Aromatic plants were used in a variety of ways in Medieval Europe, and were used in broom making, as strewing herbs, in love spells, and as healing potions. As the “season” of witches and Halloween is almost upon us, over the next three weeks I will be looking more closely at these topics and how many of the aromatic plants we use today were popularized by witches and healers in Medieval times. Today’s article focuses on a tradition that is almost lost in today’s modern world: Broom making.
Types of Plants for Different Broom Uses
Brooms were common in Medieval Europe; their association with witches gave them a dubious notoriety but in fact brooms had many uses in every day life. Just as many herbs and plants were used for medicinal purposes, some aromatic plant species were also traditionally used to craft brooms.
According to a research report, Plants Traditionally Used to Make Brooms in Several European Countries, on the Journal of Ethnobiology and Ethnomedicine website, different types of plants were used for brooms, depending on how the broom was going to be used. Local folk nomenclature classified brooms as soft, hard, big or small and were named for their main use. Examples include yard broom and house broom.
Plants from the Ericaceae, Fabaceae and Betulaceae botanical families were used for yard brooms whereas plants from the Asteraceae, Lamiaceae, Apiaceae, Poaceae and Liliaceae botanical families were used for house brooms. House brooms were soft brooms whereas yard brooms were hard brooms.
Aromatic Plants for Broom Making
Brooms made from aromatic plants were popular for cleaning ovens and stoves because they helped to eliminate any odors. Aromatic plants that were used for broom making include fennel (Foeniculum vulgare), myrtle (Myrtus communis), bay laurel (Laurus nobilis) and wild tobacco (Nicotiana glauca).
Fennel (Foeniculum vulgare) is a member of the Apiaceae plant family and it is an ancient herb which was believed to ward off evil spirits. On a practical note, the oil extracted from this plant is antiseptic and antimicrobial.
Myrtle (Myrtus communis) is a member of the Myrtaceae plant family and also possesses antiseptic and astringent properties. The essential oil is used for many respiratory and immune issues.
Bay laurel (Laurus nobilis) is a member of the Lauraceae plant family and is also an ancient herb which was used by the Greeks and the Romans as a crown of victory in sporting events and battle. The essential oil has antiseptic and antibacterial properties.
Aromatic Plants as Strewing Herbs
In addition to making brooms from aromatic plants, aromatic plants were also used as strewing herbs in Medieval times. Strewing herbs were scattered on the floor after the floor was swept. The purpose of strewing herbs was to release fragrant and astringent aromas when people walked on them. Some aromatic herbs were also used as insecticides and disinfectants in this way.
Popular aromatic strewing herbs and plants included sage (Salvia officinalis), lavender (Lavandula angustifolia), rosemary (Rosmarinus officinalis), rose (Rosa spp.), sweet marjoram (Origanum marjorana), and chamomile. Such herbs and plants were scattered on the floor of homes and in monasteries, a far healthier option than the aroma of synthetic sprays which popularize the market today.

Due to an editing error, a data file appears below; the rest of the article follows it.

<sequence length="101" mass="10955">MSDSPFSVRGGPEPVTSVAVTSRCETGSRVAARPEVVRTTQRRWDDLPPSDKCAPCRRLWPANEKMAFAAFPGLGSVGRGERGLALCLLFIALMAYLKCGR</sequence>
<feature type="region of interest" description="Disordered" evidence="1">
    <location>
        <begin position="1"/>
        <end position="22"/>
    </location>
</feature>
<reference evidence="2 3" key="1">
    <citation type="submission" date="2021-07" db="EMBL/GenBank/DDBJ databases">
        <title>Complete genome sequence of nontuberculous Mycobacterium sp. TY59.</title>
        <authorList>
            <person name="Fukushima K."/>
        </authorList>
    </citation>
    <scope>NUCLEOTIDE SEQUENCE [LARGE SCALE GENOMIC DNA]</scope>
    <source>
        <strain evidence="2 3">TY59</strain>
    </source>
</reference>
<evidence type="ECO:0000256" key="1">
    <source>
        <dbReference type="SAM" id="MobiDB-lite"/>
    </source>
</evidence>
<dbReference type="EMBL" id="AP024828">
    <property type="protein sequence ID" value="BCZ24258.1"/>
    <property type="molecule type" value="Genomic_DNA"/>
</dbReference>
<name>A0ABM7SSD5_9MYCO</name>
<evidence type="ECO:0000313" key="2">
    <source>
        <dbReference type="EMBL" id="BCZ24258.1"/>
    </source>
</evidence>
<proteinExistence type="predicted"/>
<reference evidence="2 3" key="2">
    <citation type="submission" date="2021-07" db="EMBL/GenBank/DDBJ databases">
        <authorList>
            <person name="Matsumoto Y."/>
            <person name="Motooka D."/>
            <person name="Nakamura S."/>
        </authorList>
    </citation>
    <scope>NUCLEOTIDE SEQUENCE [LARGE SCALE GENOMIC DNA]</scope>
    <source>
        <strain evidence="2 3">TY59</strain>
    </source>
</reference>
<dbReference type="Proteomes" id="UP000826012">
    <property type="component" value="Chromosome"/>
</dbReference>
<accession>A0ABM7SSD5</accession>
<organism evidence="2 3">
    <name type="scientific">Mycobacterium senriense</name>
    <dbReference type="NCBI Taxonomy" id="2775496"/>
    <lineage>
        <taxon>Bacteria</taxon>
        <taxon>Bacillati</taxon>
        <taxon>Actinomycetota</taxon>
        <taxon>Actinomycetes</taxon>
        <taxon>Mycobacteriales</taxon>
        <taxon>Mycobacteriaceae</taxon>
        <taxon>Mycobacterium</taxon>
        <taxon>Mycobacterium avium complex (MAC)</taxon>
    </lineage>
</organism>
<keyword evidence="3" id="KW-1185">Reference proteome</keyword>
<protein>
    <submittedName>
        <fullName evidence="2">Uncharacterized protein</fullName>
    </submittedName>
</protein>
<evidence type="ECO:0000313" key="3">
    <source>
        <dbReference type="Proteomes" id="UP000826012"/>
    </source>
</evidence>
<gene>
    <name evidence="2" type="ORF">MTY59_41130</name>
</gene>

Trees and Witches’ Brooms
Brooms and their association with witches were prevalent during Medieval times; people did not always understand the complexity of plants and perhaps the notorious association with witches and their brooms was in part due to a certain disease that attacked specific tree species. According to a report, Witches’ Brooms on Trees, on the Iowa State University website, a tightly formed cluster of twigs that manifest on various woody plant species and conifers such as pine, maple and willow that occur due to environmental stresses, genetic mutations and other unknown factors, are commonly called witches’ brooms, as they resemble the shape and look of a traditional broom. Witches were often blamed in Medieval times for unexplained occurrences such as this. Witches’ broom formations were ideal as broom making material too.
Learn More About Using Aromatic Plants with Sedona Aromatherapie
If you would like to learn more about aromatic plants, consider the Sedona Aromatherapie Linguistics of AromaticsTM Program.
Lawless, Julia, 1995, The Illustrated Encyclopedia of Essential Oils, UK: Thorsons
Journal of Ethnobiology and Ethnomedicine website, Plants Traditionally Used to Make Brooms in Several European Countries, available from: https://ethnobiomed.biomedcentral.com/articles/10.1186/1746-4269-3-20
Iowa State University website, Witches’ Brooms on Trees, available from: https://hortnews.extension.iastate.edu/2005/2-23-2005/witchesbroom.html
Mother Earth Living website, What are Strewing Herbs?, available from: https://www.motherearthliving.com/gardening/gardening-projects/strewing-herbs-zmaz91djzgoe
The author of this article has a 20 year history in the health care and aromatherapy industry. She is UK-certified aromatherapist and a NAHA Certified Professional Aromatherapist (R). She is both a published author and editor in aromatherapy, a consultant, custom blend formulator and herbal studies student. She is the author of Authentic Aromatherapy and the current chief editor of the NAHA Aromatherapy Journal. She works from her garden studio in Sedona, Arizona, where she is in the process of creating her own aromatic stillroom on her one acre homestead and aromatic gardens.